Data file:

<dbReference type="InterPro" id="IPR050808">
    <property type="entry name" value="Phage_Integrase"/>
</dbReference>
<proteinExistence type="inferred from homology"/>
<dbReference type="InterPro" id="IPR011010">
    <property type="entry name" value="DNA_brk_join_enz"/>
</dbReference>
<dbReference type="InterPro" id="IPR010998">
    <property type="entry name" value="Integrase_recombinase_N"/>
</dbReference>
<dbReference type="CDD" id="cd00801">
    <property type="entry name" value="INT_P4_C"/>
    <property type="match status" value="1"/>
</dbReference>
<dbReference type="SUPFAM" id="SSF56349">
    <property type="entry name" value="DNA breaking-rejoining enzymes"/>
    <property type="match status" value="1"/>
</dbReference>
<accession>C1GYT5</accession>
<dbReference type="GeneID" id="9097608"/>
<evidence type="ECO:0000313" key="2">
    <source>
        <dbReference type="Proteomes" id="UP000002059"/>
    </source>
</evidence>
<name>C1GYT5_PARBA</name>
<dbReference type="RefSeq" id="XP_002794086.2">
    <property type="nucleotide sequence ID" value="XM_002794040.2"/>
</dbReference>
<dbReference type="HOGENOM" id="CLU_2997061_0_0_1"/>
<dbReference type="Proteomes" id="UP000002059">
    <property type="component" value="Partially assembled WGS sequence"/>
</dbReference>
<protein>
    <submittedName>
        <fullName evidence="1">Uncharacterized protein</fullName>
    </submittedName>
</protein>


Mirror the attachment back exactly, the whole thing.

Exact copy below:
<dbReference type="InterPro" id="IPR050808">
    <property type="entry name" value="Phage_Integrase"/>
</dbReference>
<proteinExistence type="inferred from homology"/>
<dbReference type="InterPro" id="IPR011010">
    <property type="entry name" value="DNA_brk_join_enz"/>
</dbReference>
<dbReference type="InterPro" id="IPR010998">
    <property type="entry name" value="Integrase_recombinase_N"/>
</dbReference>
<dbReference type="CDD" id="cd00801">
    <property type="entry name" value="INT_P4_C"/>
    <property type="match status" value="1"/>
</dbReference>
<dbReference type="SUPFAM" id="SSF56349">
    <property type="entry name" value="DNA breaking-rejoining enzymes"/>
    <property type="match status" value="1"/>
</dbReference>
<accession>C1GYT5</accession>
<dbReference type="GeneID" id="9097608"/>
<evidence type="ECO:0000313" key="2">
    <source>
        <dbReference type="Proteomes" id="UP000002059"/>
    </source>
</evidence>
<name>C1GYT5_PARBA</name>
<dbReference type="RefSeq" id="XP_002794086.2">
    <property type="nucleotide sequence ID" value="XM_002794040.2"/>
</dbReference>
<dbReference type="HOGENOM" id="CLU_2997061_0_0_1"/>
<dbReference type="Proteomes" id="UP000002059">
    <property type="component" value="Partially assembled WGS sequence"/>
</dbReference>
<protein>
    <submittedName>
        <fullName evidence="1">Uncharacterized protein</fullName>
    </submittedName>
</protein>